Johannes Vermeer, Woman Reading a Letter, circa 1662-63. Photo: Rijksmuseum, Amsterdam, The Netherlands / Bridgeman Images

Vermeer’s meanings are often elusive, but I suspect that we are meant to understand that the woman in question is reading a letter from her betrothed, who is away somewhere — hence the map on the wall of her sunlit room — and that she is hoping all will turn out for the best. Or perhaps she is already married (the contours of her body suggest she may be pregnant), in which case her position is yet more poignant.

Rembrandt had loved and lost, while Vermeer went from health and good fortune to madness and death in a few short days. So perhaps it is no wonder that the great Dutch painters, living in their topsy-turvy world, revolving forever on fortune’s wheel, understood so well the vulnerability that accompanies love.

Frans Hals, The Laughing Cavalier, 1624. Wallace Collection, London, UK/Bridgeman Images

While in Holland, metaphorically at least, I will have to choose at least one courtship painting — not a painting of or about marriage as such, but rather a painted invitation to marriage. I am thinking of the most elaborate Valentine’s card in history, namely Frans Hals’ Laughing Cavalier, painted for an unknown sitter but almost certainly intended as a gift to the woman he wanted to make his own.

The man with the come-hither eyes, the cocked hat and the nonchalantly out-thrust elbow is literally wearing his heart on his sleeve, which has the emblems of passion stitched into it: Cupid’s arrows, flames of love, lovers’ knots. What did the recipient make of it, I wonder. It could go either way. But as marriage proposals go, Hals’ masterpiece takes some beating.

Sandro Botticelli, The Birth of Venus, circa 1485. Photo: Galleria degli Uffizi, Florence, Tuscany, Italy / Bridgeman Images

The longer I think about it, the more possible exhibits spring to mind. Renaissance paintings on marriage chests, for example (there is a wonderful pair in the Courtauld collection), from which developed the later custom of presenting brides with mythological paintings to welcome them into the family — Botticelli’s Birth of Venus  being the most celebrated of such nuptial gifts.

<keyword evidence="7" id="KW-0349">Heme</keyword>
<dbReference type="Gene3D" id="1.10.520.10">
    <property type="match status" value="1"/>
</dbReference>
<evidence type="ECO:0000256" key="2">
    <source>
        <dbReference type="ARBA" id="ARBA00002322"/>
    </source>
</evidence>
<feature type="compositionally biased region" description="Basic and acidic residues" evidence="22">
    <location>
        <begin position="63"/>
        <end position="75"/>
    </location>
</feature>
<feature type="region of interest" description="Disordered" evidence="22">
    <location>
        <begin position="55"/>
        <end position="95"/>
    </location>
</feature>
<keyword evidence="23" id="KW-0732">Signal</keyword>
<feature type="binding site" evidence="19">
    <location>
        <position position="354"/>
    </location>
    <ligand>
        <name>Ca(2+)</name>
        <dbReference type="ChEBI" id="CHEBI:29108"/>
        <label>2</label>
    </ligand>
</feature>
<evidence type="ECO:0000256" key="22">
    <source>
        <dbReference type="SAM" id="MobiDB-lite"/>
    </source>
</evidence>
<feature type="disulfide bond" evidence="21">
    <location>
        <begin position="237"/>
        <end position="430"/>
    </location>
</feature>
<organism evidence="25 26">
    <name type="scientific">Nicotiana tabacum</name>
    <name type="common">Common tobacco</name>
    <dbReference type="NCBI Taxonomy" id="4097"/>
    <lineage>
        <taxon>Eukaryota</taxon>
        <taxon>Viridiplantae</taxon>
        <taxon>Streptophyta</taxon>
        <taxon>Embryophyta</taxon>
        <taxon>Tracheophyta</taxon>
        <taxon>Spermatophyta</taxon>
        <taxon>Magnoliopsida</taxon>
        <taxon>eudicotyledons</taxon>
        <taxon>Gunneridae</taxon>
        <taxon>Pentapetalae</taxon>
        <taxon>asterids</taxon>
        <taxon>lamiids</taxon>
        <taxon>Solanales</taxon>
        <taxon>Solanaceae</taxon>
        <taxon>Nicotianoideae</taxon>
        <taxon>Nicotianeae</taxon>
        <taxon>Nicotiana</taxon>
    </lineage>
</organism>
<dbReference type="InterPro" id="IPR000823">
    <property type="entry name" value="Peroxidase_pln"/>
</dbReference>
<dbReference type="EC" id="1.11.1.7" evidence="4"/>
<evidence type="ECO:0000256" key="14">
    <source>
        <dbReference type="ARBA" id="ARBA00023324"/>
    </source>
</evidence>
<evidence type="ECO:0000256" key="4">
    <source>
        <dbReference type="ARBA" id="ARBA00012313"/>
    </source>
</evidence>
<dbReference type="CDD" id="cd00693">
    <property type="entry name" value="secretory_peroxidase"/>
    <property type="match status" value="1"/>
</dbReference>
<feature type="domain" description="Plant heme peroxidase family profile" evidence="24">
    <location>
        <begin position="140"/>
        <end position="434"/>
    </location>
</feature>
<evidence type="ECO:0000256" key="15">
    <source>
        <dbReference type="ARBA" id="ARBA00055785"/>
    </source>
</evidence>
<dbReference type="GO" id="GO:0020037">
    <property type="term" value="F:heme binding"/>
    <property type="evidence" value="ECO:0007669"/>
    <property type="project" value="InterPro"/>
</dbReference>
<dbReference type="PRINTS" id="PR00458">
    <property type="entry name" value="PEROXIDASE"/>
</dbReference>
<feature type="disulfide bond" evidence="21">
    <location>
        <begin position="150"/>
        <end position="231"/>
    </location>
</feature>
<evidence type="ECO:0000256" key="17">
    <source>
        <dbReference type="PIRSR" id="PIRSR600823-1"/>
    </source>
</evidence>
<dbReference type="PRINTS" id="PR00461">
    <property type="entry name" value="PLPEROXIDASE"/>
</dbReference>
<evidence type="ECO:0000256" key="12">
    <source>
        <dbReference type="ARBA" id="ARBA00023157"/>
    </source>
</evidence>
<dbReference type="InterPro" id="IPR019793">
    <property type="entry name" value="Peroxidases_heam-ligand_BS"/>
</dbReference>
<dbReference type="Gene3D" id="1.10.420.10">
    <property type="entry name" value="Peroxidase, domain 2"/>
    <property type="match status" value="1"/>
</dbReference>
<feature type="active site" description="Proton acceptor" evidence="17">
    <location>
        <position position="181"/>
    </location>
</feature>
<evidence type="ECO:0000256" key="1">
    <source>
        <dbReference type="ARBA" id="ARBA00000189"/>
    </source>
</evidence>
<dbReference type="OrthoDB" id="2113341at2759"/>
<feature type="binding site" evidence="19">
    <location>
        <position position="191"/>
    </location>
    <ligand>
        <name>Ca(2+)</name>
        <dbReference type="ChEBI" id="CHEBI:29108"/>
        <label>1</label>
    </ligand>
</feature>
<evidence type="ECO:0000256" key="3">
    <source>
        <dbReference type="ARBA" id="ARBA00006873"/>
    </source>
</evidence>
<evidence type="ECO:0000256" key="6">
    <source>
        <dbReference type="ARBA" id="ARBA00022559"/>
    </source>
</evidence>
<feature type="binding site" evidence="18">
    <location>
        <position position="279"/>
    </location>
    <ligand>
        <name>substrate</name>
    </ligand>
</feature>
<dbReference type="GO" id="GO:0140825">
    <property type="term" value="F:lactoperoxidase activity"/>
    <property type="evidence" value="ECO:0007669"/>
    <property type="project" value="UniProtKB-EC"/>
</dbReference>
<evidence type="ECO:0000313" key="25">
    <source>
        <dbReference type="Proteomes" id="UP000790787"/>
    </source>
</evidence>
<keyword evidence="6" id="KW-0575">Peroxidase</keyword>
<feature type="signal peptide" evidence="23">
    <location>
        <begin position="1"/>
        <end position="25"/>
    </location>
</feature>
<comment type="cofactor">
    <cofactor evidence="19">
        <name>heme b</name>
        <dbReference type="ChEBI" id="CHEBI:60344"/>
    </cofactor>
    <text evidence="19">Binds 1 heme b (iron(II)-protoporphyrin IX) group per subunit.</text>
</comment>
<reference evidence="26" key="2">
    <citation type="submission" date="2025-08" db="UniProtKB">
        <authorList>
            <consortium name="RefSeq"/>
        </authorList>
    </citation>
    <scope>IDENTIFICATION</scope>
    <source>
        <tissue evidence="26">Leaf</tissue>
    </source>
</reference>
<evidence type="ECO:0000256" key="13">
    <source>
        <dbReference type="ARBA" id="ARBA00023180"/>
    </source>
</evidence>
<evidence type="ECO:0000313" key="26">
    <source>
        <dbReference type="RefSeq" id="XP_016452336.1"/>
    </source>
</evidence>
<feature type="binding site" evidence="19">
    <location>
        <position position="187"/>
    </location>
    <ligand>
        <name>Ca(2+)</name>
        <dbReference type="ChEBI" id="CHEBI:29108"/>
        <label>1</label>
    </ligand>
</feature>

And what about the extraordinary portrait of a man and wife, painted circa 60AD and recovered from the ruins of ancient Pompeii, now in the National Archaeological Museum in Naples? The man and woman in question were bakers, and were proud of their ability to read and write, to judge by the tablet and stylus each holds up so prominently. They look so earnest, so hopeful, that I like to think they escaped Pompeii before the volcano blew and set up shop in some other, safer town.

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Finally, I could not possibly omit the most memorable English painting of marriage that I know: Gainsborough’s Mr and Mrs Andrews. The painting hangs in the National Gallery, not so far away from Van Eyck’s Arnolfini Marriage, and although they are very different from one another, they do share some common ground. From an airless room in Bruges, Gainsborough takes us to the open fields of a Suffolk estate, to the age of the seed drill and of crop rotation. 

Thomas Gainsborough, Mr and Mrs Andrews, circa 1748-9. National Gallery, London, UK/Bridgeman Images

The languorous Mr Andrews, so elegantly dishevelled that his clothes might almost be falling off him, stands beside his young wife, who is seated on a rococo parkland bench and radiant in a dress as blue as the heavens. The clouds churn above them. Mrs Andrews’ expression seems to mingle sangfroid and suppressed excitement. Mr Andrews has his gun tucked under his arm, while his dog sniffs the air in anticipation. The field in which they sit, at harvest time, is demonstrably fertile.

Whenever I look at the picture I am reminded of a line from Shakespeare: ‘He ploughed her, and she cropped.’ Times may change but people’s hopes for marriage — love, a long life together and a little one or two to bring up along the way — do not change so very much, after all.